Growing up, Lee knew how hard life was for our mother, who was raising us up by herself.  He knew how little voice and respect my mother had because there was no “man of the house.”  Even as a high school student, to me he was half brother, half father figure.  I didn’t know when and how his role started to transition from just being a young man to being involved in clan leadership, but it seemed to happen over night.  I believe he just started to step up because no one else was stepping up.  My mom needed him to step up to represent our voices and like it or not he did. Lee, thank you for carrying the burden of our entire immediate family on your shoulders.

Lee, thank you for being the Hmong man that you are.  You are always an advocate for the Hmong women in your life.  Thank you for encouraging me through college. Thank you for believing in me when I have felt I could not continue. Thank you for helping me understand Hmong culture more. Thank you for being you: compassionate, patient, thoughtful, reflective, an ally, brother, father, and inspiration. 

You are the wonderful Hmong man in my life.  I could not be here today without you.

Sunday, September 8, 2013

Strength of a mother

By Maly Lee

Imagine learning that your only two children have been diagnosed with an incurable genetic disorder. Now, imagine both of them developing leukemia and needing bone marrow transplants at the same time. This is the reality of Mai Nhia Moua. Until one year ago, the name Fanconi Anemia wasn't even in her vocabulary, but now it's a nightmare that she is unable to awaken from.

Her oldest child, Dakota, had always dealt with bloody noses. These were not your everyday bloody noses. Dakota's nose would bleed for hours on end until she was bleeding from her eyes as well. More than once she needed blood transfusions from losing so much blood all due to a bloody nose. Wanting more answers for their daughter, Mai Nhia and her husband sought a genetic test. It came back positive for Fanconi Anemia.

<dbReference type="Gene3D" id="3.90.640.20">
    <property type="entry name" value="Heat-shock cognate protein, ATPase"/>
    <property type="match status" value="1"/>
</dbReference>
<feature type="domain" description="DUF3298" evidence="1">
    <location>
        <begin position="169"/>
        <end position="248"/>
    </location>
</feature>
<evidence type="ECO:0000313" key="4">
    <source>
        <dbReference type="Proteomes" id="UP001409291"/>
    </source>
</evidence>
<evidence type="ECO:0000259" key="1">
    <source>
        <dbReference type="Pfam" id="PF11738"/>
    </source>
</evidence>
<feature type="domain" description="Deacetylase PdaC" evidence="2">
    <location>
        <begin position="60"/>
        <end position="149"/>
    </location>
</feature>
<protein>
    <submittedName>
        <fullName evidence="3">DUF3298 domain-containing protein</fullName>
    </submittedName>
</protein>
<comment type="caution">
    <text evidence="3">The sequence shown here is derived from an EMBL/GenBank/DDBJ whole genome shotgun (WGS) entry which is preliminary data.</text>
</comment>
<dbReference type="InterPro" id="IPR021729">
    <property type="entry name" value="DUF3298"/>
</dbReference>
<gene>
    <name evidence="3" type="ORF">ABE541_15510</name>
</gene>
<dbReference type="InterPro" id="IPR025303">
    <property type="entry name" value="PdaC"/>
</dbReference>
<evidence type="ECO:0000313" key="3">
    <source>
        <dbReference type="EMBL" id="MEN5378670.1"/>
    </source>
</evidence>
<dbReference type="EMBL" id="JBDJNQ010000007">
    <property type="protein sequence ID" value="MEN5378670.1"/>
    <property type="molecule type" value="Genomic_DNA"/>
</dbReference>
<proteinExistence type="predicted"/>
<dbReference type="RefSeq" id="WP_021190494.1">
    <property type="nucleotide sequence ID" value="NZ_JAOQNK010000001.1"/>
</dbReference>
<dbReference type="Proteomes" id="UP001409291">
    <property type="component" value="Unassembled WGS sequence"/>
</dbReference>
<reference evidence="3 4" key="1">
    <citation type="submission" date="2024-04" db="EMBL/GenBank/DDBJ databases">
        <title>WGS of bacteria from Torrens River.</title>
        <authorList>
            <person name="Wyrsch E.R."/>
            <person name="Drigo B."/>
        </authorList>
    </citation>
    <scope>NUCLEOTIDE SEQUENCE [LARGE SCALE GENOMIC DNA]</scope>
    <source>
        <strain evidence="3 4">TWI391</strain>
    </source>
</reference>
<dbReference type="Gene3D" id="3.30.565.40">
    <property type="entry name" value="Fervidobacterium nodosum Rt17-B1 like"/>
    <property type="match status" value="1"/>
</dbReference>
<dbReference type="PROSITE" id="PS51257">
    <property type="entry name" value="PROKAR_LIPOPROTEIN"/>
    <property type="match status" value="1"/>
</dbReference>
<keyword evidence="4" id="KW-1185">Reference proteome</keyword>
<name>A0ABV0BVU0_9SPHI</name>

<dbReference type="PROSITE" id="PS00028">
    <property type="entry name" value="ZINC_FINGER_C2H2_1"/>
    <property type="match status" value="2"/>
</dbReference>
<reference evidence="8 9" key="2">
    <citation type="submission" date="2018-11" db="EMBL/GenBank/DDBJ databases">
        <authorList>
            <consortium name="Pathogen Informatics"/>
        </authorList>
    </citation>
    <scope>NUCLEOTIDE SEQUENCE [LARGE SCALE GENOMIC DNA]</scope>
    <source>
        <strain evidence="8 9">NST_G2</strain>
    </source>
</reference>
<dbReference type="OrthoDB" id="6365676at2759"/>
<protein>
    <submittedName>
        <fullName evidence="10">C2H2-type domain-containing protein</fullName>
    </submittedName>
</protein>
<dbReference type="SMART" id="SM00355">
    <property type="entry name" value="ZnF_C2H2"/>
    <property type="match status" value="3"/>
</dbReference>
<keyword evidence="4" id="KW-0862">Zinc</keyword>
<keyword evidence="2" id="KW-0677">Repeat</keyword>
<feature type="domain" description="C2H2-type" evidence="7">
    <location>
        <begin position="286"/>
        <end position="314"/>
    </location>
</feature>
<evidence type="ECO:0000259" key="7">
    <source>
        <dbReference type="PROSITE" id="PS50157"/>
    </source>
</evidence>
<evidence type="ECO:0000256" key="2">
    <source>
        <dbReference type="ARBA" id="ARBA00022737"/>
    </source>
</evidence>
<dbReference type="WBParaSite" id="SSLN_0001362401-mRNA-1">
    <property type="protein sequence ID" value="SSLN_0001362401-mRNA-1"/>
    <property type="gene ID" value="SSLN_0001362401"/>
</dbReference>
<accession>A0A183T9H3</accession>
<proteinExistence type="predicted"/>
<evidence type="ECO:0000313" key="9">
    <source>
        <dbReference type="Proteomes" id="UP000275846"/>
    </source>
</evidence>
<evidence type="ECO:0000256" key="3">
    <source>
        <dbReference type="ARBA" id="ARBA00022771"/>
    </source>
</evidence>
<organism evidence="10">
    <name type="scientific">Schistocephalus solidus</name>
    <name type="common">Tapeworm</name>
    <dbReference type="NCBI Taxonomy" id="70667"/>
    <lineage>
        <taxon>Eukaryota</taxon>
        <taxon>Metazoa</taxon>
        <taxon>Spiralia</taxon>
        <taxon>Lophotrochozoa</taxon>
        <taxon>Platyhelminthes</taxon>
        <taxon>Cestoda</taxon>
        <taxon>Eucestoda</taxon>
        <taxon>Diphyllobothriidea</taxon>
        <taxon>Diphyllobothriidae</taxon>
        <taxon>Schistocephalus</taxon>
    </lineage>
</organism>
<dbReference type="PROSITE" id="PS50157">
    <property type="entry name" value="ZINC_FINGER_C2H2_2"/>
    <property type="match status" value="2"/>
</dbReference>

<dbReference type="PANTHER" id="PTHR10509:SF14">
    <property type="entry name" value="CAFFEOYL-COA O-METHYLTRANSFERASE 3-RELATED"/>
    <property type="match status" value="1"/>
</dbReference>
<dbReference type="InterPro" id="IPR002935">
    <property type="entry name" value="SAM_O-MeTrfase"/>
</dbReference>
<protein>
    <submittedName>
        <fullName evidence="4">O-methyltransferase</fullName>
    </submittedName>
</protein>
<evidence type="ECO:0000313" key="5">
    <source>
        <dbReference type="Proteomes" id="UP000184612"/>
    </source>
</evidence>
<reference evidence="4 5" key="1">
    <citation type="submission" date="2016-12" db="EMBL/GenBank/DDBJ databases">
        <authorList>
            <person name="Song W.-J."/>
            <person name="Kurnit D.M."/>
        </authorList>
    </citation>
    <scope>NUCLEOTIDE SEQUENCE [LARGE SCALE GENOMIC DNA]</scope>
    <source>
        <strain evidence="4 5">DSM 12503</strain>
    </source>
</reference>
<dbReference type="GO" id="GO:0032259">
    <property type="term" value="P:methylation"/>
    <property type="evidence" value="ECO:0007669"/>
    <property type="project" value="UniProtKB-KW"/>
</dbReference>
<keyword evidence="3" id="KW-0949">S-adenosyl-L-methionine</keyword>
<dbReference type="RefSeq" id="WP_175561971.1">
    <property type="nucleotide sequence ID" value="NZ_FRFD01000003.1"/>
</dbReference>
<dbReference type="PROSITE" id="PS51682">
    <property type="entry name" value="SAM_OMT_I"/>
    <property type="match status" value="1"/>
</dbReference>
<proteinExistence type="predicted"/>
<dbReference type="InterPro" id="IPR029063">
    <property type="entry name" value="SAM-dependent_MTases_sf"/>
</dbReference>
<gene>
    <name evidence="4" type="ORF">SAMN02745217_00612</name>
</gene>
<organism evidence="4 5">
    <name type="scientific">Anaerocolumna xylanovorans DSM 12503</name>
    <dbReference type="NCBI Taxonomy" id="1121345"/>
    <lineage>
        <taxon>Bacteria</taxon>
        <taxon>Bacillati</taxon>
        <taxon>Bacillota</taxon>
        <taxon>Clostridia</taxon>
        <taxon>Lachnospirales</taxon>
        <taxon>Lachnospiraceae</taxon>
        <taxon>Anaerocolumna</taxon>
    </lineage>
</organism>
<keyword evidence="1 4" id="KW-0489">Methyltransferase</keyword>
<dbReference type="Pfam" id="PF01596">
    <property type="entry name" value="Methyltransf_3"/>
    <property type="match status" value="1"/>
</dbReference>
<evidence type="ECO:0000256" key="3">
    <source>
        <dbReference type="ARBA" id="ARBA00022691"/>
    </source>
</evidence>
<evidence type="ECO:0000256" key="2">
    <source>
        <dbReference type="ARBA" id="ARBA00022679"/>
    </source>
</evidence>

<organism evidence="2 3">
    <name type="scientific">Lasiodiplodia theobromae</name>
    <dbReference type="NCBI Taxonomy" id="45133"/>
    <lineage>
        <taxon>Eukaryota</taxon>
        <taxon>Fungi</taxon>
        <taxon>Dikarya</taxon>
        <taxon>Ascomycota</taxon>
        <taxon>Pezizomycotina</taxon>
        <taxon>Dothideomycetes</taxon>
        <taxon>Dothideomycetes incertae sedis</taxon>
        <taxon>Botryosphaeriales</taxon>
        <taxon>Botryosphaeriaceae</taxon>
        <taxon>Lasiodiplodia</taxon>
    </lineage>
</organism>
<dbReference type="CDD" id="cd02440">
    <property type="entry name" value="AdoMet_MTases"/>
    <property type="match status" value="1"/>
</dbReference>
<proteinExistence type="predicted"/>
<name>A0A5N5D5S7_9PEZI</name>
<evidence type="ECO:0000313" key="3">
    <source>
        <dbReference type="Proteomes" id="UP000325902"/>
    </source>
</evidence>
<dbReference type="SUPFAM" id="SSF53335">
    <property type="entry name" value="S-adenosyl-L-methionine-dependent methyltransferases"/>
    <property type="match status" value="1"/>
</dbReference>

The parents were in shock after researching more about this illness. Why them? Why their children? What did they do for this to happen? Questions weighed heavily on them.
They soon found out that Peyton, their younger child, also had Fanconi Anemia. Peyton's dad is in the Army and a few times was not able to be with them during this hard time so Mai Nhia felt alone. She had a very supportive family, but no one who truly understood what she was feeling and going through. Yet she persevered.

She sought and advocated daily for the best treatment for her children in between working as an elementary teacher. Many were telling her to continue to ua neeb, but she knew her children needed more than spiritual help. There were days that she couldn't keep her eyes open and days where it seemed they'd never dry from all the tears she wept.